The RETE Algorithm

Neal A.  Fishman
Neal A. Fishman Enterprise Architect, Equifax Read Author Bio || Read All Articles by Neal A. Fishman

 

Rete is latin for "Net."

 

Rete was the first rule-handling algorithm to enable rule-based systems to deal efficiently with large numbers of rules. Dr. Charles L. Forgy, who is now the Chief Scientist at Production Systems Technology (www.pst.com) in Pittsburgh, PA, developed it at Carnegie-Mellon University. It has become the de facto industry standard, and it is used in many high performance rule-based systems.

 

Dr. Forgy, also developed the second generation algorithm called Rete II, which significantly enhanced the original Rete Algorithm. Rete II makes rule-based systems better able to deal with large amounts of data and with rapidly changing data.

Dr. Forgy’s original paper was published in Artificial Intelligence. The reference is:

 
Forgy, C.,
Rete: A Fast Algorithm for the Many Pattern/Many ObjectPattern Match Problem.,
Artificial Intelligence, 19, pp. 17-37. 1982.

Rete can be described as a compilation algorithm that transforms a rule set in a tree of interrelated nodes. The internal nodes represent tests appearing in the left hand sides (conditions) of the rules, and the leaves of the tree represent the right hand sides of the rules (actions.) Rete allows sharing tests among rules, and stores information about the object in memory that partially satisfies one or more rule conditions. Rete is used to implement event driven programming more than backward chaining, and is especially fast to react when new information is added to the network.

In this example of the Rete algorithm from ILOGs web site, it demonstrates how to keep track of objects that partially match the rules so that an agenda can be updated quickly.

 
(defrule StopHeating maximum

?r: (Reactor phase = Gathering) 

?h: (HeatingSystem on = ?r) 

(Sensor on = ?h value > 180)

-> 

(assert (Alarm on = ?r nature = StopHeating)) 

) 

This rule says that for a reactor during the gathering phase (of the final product), if the heating system is on, and the temperature sensor shows a value above 180 degrees, an alarm will go off to stop the heating system. This rule is triggered on three objects: a reactor, a heating system and a sensor.

Whenever three objects satisfy the rule conditions, the rule is fired. For this rule, the Rete algorithm keeps the objects that partially match the rule conditions. The algorithm keeps all the pairs (Reactor, HeatingSystem) that meet the first two conditions. These pairs are waiting for the third condition to be satisfied in order to fire the rule. During the assertion or the modification of a sensor, this rule becomes firable. The assertion or modification of another object of another class does not trigger this rule.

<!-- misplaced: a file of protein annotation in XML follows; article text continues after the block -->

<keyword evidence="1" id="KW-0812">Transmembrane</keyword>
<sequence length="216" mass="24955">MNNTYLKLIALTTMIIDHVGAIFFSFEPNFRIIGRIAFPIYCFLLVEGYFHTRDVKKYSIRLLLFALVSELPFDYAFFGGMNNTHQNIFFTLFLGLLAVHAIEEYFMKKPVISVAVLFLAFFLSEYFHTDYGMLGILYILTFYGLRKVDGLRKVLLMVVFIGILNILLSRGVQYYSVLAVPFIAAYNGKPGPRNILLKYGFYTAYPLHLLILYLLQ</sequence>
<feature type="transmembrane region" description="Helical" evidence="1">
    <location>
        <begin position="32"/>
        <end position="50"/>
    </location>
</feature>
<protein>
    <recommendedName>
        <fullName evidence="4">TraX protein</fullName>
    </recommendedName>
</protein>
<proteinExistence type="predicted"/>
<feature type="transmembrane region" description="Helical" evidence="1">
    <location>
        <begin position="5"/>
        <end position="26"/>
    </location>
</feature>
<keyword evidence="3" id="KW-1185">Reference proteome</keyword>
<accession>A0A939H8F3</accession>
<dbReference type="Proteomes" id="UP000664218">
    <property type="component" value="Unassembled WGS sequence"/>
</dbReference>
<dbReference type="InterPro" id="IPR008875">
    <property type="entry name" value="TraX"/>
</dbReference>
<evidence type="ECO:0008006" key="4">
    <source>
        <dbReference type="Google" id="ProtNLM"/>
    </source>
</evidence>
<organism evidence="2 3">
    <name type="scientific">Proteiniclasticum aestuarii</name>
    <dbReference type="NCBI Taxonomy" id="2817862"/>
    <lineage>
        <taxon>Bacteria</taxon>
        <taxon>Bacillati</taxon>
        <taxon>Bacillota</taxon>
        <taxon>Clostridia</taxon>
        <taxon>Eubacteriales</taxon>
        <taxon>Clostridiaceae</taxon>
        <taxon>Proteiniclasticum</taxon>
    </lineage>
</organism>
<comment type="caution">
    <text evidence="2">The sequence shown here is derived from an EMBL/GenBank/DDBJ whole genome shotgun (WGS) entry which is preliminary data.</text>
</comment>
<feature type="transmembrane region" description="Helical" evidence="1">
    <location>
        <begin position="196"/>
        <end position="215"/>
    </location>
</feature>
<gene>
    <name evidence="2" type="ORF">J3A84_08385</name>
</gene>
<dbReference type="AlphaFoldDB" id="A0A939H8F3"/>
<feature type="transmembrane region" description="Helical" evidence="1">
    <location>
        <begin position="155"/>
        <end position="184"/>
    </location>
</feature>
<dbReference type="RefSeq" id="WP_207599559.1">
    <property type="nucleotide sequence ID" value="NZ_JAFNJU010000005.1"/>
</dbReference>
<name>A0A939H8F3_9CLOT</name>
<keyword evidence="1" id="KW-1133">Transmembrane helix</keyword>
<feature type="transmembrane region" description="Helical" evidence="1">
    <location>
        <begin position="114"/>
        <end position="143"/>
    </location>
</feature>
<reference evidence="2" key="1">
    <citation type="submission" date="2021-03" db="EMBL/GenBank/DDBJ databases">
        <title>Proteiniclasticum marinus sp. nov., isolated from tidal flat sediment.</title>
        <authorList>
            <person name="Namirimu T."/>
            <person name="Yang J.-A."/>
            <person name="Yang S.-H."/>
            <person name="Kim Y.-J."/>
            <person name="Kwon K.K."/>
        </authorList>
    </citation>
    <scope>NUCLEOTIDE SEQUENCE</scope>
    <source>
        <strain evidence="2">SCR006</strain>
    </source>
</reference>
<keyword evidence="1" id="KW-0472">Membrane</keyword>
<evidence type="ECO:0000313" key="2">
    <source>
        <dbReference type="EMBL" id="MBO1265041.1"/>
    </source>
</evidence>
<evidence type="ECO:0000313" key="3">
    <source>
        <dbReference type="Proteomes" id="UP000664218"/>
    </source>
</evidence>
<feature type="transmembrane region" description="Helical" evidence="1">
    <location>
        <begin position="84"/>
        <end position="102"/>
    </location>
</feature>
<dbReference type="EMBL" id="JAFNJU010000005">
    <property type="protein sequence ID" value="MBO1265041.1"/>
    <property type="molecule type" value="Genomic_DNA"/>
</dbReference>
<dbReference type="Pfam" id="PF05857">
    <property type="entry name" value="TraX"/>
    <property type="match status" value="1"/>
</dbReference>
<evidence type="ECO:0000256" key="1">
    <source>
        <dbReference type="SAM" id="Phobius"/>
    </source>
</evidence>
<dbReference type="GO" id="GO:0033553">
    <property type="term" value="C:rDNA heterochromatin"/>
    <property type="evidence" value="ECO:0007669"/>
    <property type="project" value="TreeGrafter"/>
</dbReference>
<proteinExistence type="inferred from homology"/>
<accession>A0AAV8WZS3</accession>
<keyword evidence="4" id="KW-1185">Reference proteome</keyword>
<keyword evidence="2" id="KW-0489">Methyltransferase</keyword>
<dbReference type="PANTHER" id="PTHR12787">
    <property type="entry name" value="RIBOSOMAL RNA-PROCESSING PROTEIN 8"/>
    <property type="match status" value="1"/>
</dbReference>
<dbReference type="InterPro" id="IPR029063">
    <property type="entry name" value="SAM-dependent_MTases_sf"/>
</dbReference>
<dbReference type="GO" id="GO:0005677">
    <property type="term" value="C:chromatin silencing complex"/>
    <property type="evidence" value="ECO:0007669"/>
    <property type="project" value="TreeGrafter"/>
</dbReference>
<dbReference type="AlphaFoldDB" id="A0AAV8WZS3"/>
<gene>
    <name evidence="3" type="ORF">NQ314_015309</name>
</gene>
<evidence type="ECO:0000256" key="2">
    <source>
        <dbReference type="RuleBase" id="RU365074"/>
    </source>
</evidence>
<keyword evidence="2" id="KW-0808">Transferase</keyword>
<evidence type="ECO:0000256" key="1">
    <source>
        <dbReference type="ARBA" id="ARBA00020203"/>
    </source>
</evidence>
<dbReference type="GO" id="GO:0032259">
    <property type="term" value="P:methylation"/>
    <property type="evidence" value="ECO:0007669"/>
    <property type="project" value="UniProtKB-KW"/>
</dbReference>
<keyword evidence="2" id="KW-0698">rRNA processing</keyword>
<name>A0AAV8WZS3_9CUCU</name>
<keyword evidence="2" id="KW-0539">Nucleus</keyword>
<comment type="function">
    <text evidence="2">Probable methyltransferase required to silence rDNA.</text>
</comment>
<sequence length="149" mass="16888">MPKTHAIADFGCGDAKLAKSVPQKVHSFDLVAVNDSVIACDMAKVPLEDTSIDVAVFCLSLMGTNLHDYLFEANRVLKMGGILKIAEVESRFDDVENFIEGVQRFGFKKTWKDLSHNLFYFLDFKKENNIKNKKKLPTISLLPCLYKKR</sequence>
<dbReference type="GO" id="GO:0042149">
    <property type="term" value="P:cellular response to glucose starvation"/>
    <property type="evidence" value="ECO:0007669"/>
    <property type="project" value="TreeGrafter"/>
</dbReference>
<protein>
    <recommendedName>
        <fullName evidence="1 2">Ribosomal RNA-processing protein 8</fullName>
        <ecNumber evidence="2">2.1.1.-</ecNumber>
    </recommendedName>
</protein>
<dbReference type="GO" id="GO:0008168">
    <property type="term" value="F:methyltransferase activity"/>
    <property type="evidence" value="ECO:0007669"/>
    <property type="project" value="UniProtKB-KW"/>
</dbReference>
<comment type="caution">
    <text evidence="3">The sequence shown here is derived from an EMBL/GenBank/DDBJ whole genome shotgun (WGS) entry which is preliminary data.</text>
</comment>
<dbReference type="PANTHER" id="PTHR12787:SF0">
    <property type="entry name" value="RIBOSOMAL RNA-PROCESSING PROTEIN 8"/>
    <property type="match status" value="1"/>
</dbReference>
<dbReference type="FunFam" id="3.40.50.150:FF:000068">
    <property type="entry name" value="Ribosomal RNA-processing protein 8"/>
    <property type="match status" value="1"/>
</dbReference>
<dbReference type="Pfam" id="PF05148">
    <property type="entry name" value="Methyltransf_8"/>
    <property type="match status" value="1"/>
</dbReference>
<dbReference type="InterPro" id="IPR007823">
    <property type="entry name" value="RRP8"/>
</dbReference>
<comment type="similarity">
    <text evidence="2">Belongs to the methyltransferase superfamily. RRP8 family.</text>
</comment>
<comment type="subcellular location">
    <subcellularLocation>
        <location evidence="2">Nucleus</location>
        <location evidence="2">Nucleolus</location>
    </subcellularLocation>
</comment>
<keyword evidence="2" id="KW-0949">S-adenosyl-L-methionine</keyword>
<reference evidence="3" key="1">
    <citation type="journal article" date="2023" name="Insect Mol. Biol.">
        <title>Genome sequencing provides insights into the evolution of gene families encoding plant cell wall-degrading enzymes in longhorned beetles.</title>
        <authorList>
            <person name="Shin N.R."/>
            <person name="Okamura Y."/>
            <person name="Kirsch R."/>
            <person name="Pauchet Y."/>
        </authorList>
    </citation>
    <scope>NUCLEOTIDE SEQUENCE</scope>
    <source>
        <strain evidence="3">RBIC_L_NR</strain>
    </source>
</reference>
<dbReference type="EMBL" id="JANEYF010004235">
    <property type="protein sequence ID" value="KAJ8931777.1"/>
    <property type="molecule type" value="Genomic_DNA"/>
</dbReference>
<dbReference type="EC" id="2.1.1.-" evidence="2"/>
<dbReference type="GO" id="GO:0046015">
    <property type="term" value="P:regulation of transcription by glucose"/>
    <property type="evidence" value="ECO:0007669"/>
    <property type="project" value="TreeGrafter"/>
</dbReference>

There are a number of good articles on the web that describe the Rete Algorithm. Here are the links...

If you’re using Rete for your Business Rule Application let us know, we can publish your story on the BRCommunity web site. Or if you know of some other web resources for the Rete algorithm drop me a line at: nfishman@brsolutions.com

 

# # #

Standard citation for this article:


citations icon
Neal A. Fishman , "The RETE Algorithm" Business Rules Journal Vol. 1, No. 10, (Oct. 2000)
URL: http://www.brcommunity.com/a2000/b042.html

About our Contributor:


Neal  A. Fishman
Neal A. Fishman Enterprise Architect, Equifax

Neal A. Fishman is an Enterprise Architect with Equifax. He has 20 years of experience in Data Processing. He is heavily involved in the architecture, design, and performance tuning of databases in multi-tier heterogeneous web, client/server, data sharing and data warehousing environments.

He serves as a member of the Business Rules Group, and is a former member of the IEEE IDEF1X (IDEFobject) Standards Committee. He is an ExperNet expert for Giga and a Practicing Member of the World Wide Institute of Software Architects. He is certified by IBM as a developer and DBA in DB2 UDB, and is
currently a board member of the Atlanta Chapter of DAMA.

He has delivered presentations in North America, Australia, and Europe. He has been published in Database Programming & Design, SQL Server Professional, DM Review magazine, and The DataToKnowledge Newsletter. He serves as Technology Review Editor for BRCommunity.com.

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